A great wail of mourning goes out, let by his sister (Geshtinanna) and this touches Inanna’s heart, who now feels the grief of her consort’s death – by her own hand. Now softened, she decrees that Dummuzi will spend half the year in the Underworld, going down when called, and alternating with his sister, who will go down for the other half. The natural order has been restored, breaking the cycle of destruction, ushering in forgiveness and seeds for new potential. This coincides with the time that Venus turns direct (also in Gemini) on the 25th June, just after the Summer Solstice.

This year, a solar eclipse occurs on the exact day of the Solstice (21st June), which is also on a dark moon. This extremely fiery and powerful combination seems set to melt even the most frozen of areas, especially as Jupiter makes another conjunction with Pluto around this time. At the lunar eclipse in January, the Saturn/Pluto conjunction ushered in the beginning of the Coronavirus lockdown in China. As Jupiter tentatively enters the dance again (Jupiter will come into full conjunction in December), this could be time of great upheaval, maybe as lockdown fatigue really takes hold. Only if we take the opportunities offered for reflection, for release and for taking personal responsibility will this be the breakthrough that we are hoping it could be. Working with the retrograde cycle could then really have collective as well as personal impact.

Pattern made by orbit of Venus

The orbit of Venus is highly regular with eight Venusian orbits round the sun corresponding to five of those of Earth’s. This means that every eight years, the retrograde cycle will repeat at the same place in the zodiac. So the last time Venus went retrograde in Gemini, the esoteric ruler of Venus, was in 2012, when a very rare transit of Venus across the sun was also seen. [5]If we look back to what we were doing exactly eight years ago, we gain a deep perspective on the nature of our soul journey, and of the potential for any unfinished business from that time that may need addressing. It seems significant that the much talked about prophecies around 2012 never seemed to materialise. But maybe something was set in motion then which is starting to come to fruition now?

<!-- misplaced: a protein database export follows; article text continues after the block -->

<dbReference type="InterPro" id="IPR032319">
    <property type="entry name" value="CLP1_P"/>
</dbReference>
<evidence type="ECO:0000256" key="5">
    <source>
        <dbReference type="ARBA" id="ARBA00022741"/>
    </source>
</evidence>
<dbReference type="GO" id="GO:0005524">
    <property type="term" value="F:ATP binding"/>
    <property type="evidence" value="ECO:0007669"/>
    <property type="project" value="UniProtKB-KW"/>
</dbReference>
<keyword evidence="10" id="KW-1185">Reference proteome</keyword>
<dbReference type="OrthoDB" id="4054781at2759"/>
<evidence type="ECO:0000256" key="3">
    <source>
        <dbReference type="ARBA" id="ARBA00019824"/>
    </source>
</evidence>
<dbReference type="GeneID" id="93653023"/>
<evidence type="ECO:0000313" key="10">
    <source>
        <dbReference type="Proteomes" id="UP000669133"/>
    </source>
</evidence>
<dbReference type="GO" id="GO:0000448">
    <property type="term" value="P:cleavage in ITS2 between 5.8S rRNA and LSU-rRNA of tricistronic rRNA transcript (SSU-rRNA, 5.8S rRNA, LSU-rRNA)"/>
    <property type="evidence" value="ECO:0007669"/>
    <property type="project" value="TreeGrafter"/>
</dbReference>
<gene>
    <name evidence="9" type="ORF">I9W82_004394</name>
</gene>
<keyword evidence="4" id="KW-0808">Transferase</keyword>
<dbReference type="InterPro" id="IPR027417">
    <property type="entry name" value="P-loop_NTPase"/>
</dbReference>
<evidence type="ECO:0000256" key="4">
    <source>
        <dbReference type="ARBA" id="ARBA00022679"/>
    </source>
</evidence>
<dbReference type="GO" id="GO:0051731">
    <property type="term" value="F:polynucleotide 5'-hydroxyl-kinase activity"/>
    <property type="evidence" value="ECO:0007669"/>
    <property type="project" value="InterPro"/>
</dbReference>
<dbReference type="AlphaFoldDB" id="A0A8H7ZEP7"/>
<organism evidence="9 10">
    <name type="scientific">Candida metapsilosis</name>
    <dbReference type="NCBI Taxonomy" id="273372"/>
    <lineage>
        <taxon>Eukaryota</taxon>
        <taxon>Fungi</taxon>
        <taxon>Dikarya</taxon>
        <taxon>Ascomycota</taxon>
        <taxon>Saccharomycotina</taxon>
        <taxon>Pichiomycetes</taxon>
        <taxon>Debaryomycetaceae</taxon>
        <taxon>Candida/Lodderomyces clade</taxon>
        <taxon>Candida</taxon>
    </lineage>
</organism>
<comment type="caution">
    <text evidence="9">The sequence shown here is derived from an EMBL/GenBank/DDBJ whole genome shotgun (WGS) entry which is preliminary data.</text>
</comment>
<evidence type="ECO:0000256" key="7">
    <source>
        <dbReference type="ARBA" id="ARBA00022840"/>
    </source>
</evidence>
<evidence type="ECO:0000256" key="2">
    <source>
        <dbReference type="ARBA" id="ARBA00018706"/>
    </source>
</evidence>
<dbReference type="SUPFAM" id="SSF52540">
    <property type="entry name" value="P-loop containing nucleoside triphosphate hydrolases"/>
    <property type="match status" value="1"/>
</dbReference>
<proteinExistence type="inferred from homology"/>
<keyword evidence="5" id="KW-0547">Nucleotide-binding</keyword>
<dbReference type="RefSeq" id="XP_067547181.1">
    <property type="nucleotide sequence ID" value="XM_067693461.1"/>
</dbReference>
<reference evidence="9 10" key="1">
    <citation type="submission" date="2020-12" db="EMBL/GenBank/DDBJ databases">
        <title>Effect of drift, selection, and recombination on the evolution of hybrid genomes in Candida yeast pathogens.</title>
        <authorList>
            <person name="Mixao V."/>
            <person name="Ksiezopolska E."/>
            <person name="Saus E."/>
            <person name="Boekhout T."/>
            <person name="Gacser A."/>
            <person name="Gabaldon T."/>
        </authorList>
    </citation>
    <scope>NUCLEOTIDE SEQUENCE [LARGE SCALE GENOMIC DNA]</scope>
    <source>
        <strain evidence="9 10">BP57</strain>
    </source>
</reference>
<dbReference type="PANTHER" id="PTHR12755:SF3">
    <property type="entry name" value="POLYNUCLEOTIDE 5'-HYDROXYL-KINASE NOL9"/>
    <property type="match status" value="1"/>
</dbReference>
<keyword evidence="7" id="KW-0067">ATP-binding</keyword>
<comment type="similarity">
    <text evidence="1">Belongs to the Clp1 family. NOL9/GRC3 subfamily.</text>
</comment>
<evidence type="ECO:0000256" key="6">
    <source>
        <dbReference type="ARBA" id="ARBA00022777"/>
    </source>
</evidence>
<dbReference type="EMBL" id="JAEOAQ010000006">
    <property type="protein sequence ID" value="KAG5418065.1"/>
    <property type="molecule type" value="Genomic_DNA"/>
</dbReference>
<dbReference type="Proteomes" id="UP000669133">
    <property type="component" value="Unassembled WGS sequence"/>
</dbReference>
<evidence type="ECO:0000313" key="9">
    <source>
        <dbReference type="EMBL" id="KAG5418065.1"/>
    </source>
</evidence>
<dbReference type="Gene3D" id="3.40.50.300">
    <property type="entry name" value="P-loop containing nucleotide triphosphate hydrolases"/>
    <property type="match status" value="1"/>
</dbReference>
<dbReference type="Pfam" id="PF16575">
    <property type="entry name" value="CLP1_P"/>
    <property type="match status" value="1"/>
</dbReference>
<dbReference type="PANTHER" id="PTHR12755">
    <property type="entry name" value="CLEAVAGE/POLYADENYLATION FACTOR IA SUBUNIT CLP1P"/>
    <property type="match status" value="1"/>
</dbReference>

[1] Inanna’s Descent to the Netherworld’ in ‘Sumerian Mythology’ by Samuel Noah Kramer, University of Pennsylvania Press, 1972

[2] Melanie Reinhart, ‘Venus: Queen of Heaven and Earth,’ (2009) at http://www.melaniereinhart.com

[3] ibid Samuel Noah Kramer

[4] As above

[5] See Melanie Reinhart at http://www.melaniereinhart.com

Spring Equinox: Bran and the Cauldron of Resurrection